By Ben Bilua in Suva
Experts have challenged the value of immediate implementation of tourism or travel “bubbles”, saying that it is too early to open the borders as the risk of covid-19 remains high.
In a recent meeting with journalists, chief executive officer of the South Pacific Tourism Organisation (SPTO), Chris Cocker, said the risk of covid-19 was still high in the Pacific with the level of health preparedness below what was needed.
“For example, the lack of ventilators in our countries and the testing capabilities in our islands,” he said.
“We have seen that the health and safety concerns in the Pacific nations outweigh the economic recovery concerns because realistically, the majority of our Pacific Island countries are just not ready and capable to address covid-19 if the borders are reopened in this case.”
The Association of South Pacific Airlines CEO, George Faktaufon, adds that at this stage, it is too early to reopen borders.
“We just don’t have the facilities to control such a pandemic in our islands,” he said.
Tourism and aviation are among the industries hardest hit by covid-19, with thousands of jobs lost and business revenue in freefall.
Urgent talks wanted
Faktaufon wants to see urgent talks between governments and airlines to make sure airlines survive the crisis.
While both executives are cautious about the dangers of moving too quickly to open borders, they say planning for a return to tourism must start now.
“For us, the planning is important because we just can’t pick up the aeroplanes and start flying when the borders open and we find this to be the most difficult part,” Faktaufon said.
Lack of regional co-ordination on some of the issues such as security requirements and quarantine requirement are aviation’s great concern, according to Faktaufon.
“How do we handle visitors as they come to the airport? In terms of security requirements, quarantine requirements in the absence of these important procedures,” he said.
Private sector leaders, such as the chairman of the Pacific Islands Private Sector Organisation (PIPSO), Stephen Lyon, are more optimistic that there are ways to open borders soon and keep people safe.
He and other private sector leaders warn the economic impact of covid-19 is already severe and will get much worse if countries do not act soon.
And he notes the damage from the lack of passenger flights is hurting well beyond the tourist industry as exporters see freight charges for the few remaining flights rise substantially.
Health impact threat
While Lyon recognises the threat of the health impacts of covid-19 are real, he warns the economic impacts are less visible and could last much longer.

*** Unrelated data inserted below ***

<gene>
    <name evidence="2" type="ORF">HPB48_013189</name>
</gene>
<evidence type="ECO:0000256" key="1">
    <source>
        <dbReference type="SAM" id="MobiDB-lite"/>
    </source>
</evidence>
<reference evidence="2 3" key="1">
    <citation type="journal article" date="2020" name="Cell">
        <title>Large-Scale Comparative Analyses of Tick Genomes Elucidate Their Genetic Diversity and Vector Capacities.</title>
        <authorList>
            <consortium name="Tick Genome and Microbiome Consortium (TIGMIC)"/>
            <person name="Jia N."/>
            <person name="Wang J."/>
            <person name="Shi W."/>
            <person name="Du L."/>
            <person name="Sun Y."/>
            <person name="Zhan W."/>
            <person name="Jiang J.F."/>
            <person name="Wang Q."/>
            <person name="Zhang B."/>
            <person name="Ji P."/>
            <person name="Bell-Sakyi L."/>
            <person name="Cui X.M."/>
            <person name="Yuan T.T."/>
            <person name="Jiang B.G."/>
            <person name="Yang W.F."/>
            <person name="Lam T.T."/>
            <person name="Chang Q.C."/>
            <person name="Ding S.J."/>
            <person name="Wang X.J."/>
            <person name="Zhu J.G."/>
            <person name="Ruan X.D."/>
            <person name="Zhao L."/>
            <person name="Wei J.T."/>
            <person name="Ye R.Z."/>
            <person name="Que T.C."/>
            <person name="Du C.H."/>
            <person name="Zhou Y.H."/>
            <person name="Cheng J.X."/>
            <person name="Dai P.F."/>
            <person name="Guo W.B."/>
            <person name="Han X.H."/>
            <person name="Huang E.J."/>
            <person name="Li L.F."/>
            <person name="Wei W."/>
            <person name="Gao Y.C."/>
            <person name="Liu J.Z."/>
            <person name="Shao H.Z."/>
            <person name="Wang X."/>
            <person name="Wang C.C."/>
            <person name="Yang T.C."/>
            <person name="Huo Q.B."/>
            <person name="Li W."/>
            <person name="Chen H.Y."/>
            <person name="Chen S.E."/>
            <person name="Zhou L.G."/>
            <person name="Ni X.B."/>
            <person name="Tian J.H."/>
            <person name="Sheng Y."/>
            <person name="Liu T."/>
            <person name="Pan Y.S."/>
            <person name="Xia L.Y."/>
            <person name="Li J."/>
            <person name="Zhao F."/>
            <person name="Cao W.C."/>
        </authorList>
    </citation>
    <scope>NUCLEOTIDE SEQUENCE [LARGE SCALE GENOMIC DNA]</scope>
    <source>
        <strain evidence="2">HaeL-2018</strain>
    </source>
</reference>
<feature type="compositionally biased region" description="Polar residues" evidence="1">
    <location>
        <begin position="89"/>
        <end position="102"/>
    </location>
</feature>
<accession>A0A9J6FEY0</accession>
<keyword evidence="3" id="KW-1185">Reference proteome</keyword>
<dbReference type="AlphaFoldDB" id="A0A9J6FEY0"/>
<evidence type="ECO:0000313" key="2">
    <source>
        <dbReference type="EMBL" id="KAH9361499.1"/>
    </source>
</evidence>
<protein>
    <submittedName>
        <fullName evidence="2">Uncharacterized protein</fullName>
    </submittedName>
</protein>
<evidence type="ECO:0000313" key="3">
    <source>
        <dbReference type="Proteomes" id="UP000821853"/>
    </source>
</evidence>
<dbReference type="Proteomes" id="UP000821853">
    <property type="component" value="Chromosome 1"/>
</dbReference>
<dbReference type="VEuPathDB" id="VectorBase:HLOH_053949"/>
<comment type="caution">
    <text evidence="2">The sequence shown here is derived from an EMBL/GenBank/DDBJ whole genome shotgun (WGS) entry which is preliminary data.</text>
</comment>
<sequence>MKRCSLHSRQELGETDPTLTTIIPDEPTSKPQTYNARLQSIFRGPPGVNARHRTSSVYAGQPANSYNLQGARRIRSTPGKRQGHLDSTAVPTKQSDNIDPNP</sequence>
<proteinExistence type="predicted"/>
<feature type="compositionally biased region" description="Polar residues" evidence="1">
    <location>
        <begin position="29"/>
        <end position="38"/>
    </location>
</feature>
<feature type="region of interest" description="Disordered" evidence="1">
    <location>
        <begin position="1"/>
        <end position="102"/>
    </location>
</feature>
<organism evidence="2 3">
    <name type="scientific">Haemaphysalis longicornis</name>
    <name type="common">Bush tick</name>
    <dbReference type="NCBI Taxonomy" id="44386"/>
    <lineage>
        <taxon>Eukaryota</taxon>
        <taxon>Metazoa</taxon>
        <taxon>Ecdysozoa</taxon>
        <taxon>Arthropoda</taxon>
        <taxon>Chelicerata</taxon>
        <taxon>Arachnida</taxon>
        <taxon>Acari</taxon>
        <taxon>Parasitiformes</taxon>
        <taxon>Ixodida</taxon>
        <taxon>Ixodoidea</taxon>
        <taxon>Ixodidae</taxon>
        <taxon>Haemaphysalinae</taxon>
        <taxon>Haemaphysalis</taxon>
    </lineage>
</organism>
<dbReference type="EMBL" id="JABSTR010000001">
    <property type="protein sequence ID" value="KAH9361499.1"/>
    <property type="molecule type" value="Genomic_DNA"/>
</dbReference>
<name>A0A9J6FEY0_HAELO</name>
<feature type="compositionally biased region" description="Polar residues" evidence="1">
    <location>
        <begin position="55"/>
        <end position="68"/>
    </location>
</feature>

Around the world commentators are predicting it could take a decade or even a generation to recover from the history-making economic damage being wrought by covid-related dislocation.
“We are a very remote part of the world and it will take us longer to recover economically than other places simply because of our limited market access and our remoteness,” he said.
Lyon sees the way forward in getting low-risk activities happening immediately – activities such as trade in goods (with proper safeguards), trade and movement of people in a Pacific bubble, including countries that have no covid-19 cases and even tourism with countries such as New Zealand or Australia (again with proper quarantine and safeguards)
“We have got to look at this idea of open borders and when we can get open borders for trade and get the movement of people and goods occurring again,” Lyon said.
“I see no reason why processes cannot be put in place relatively quickly and by that I mean a matter of weeks and months. (If there is) no community transmission open up for the movement of people and trade between covid-19 free states of the Pacific,” he said.
The president of the Fiji Commerce and Employers Federation (FCEF), Sandeep Chauhan shared a similar sentiment saying that reopening the border is an important option for leaders to decide.
He said the economic impact of covid-19 had been unforgiving and that respective states in the Pacific needed to get down to business with private sectors to keep the economy functioning.
Chauhan said there was a need for close collaboration between the private sector and respective governments to establish program and activities that would maintain the economy through small to medium business activities and initiatives.
Ben Bilua (Solomon Islands) is a final-year journalism student at University of the South Pacific’s Laucala campus. He is also the online student editor for Wansolwara, USP Journalism’s student training newspaper and online publications. The Pacific Media Centre has a partnership with Wansolwara.